<strong>in</strong> the soles. Caligae are also referred to<br />

<strong>in</strong> the Edict of Diocletian as "boots for mule<br />

drivers or farm workers, first quality, without<br />

hobnails." Note that after about 100 CE, these<br />

boots seem to disappear from the archaeological<br />

record as strictly military wear.<br />

e.g. Caligae Typus castleford / replica to buy at<br />

www.armamentaria.com<br />


<strong>Shoes</strong> <strong>in</strong> the <strong>Roman</strong> Times – Collective Information – Vers. 0.9 – www.vcrv.ch - Page<br />

Calige muliebres<br />

Boots for women, similar to those worn by soldiers, but without hobnails. Caligae muliebres<br />

cost only 60 sesterces <strong>in</strong> the Edict, but those for soldiers, without nails, cost 100 sesterces.<br />

(no picture)<br />

Campagus/campagi<br />

Soldiers' shoes, also called campagi militares. In the Edict of Diocletian, these cost 75 denarii.<br />

Campagi imperiales<br />

A shoe, similar to that of the soldiers, worn by emperors <strong>in</strong> the late empire (e.g., Maxim<strong>in</strong>us<br />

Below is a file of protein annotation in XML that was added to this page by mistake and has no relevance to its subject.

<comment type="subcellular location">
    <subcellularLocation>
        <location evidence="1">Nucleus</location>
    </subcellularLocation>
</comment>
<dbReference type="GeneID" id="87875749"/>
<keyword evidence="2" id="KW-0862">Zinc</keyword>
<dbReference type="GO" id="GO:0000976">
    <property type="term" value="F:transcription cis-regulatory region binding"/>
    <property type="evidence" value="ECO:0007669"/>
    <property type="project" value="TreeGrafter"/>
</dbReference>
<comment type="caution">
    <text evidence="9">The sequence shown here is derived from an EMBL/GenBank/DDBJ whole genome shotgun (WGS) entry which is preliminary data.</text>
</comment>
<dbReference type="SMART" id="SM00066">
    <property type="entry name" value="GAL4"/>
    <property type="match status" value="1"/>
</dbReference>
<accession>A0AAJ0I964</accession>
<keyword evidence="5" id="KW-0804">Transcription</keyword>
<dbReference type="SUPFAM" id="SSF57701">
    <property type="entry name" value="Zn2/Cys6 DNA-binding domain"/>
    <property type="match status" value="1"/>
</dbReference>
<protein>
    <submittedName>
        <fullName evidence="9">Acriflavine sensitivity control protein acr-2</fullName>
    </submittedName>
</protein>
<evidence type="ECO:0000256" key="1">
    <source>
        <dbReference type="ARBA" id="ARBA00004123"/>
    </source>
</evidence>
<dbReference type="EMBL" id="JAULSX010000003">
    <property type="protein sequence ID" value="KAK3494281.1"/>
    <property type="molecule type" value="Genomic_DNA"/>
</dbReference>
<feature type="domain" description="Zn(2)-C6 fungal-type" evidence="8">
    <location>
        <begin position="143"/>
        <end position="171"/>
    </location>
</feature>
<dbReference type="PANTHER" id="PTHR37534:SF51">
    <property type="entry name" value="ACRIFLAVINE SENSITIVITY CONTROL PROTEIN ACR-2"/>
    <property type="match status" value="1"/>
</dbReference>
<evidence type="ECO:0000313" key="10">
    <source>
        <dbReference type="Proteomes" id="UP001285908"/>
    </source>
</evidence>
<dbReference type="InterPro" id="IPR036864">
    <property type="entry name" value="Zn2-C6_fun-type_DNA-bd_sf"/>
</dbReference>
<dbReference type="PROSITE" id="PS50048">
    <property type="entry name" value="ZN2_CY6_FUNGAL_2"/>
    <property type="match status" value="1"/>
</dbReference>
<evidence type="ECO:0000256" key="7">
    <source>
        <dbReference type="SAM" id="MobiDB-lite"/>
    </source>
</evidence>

and Gallienus) and by Byzant<strong>in</strong>e emperors.<br />

Solea / Soleae<br />

These sandals are merely simple soles, some<strong>time</strong>s hobnailed, of leather or matt<strong>in</strong>g attached to the<br />

feet by a thong between the toes or with a few thongs of leather tied round the ankle. They were worn<br />

with a tunic when it was not covered by an outer garment; customarily their use was limited to the<br />

house. It was not considered suitable for a man to go out <strong>in</strong> sandals. Sandals were not worn at meals;<br />

host and guests wore them <strong>in</strong>to the d<strong>in</strong><strong>in</strong>g room, but as soon as the men took their places on the<br />

couches, slaves removed the sandals and kept them until the meal was over. The phrase soleas<br />

poscere (ask for one's sandals) came to mean "prepare to leave."<br />

* Solo alto:<br />

A phrase describ<strong>in</strong>g the high platform shoe of the actor.<br />

* Ur<strong>in</strong>a:<br />

An oxhide sandal for women which could be made s<strong>in</strong>gle- or double-soled, accord<strong>in</strong>g to the Edict<br />

of Diocletian (9.16).<br />

* Baxa/Baxae:<br />

A sandal made from vegetable fibers, leaves, and so forth.<br />

Sources / where to buy:<br />

http://www.armamentaria.com<br />

calceus (t22)<br />

http://www.battlemerchant.com/product_<strong>in</strong>fo.php?<strong>in</strong>fo=p2046_Mittelalterliche-Schnuerschuhe--halbhoch--Gr--43.html<br />

<strong>in</strong>fo@battlemerchant.com<br />

http://www.personal.utulsa.edu/~marc-carlson/shoe/SHOES/ROME/romelist.htm<br />


Hooray! Your file is uploaded and ready to be published.

Saved successfully!

Ooh no, something went wrong!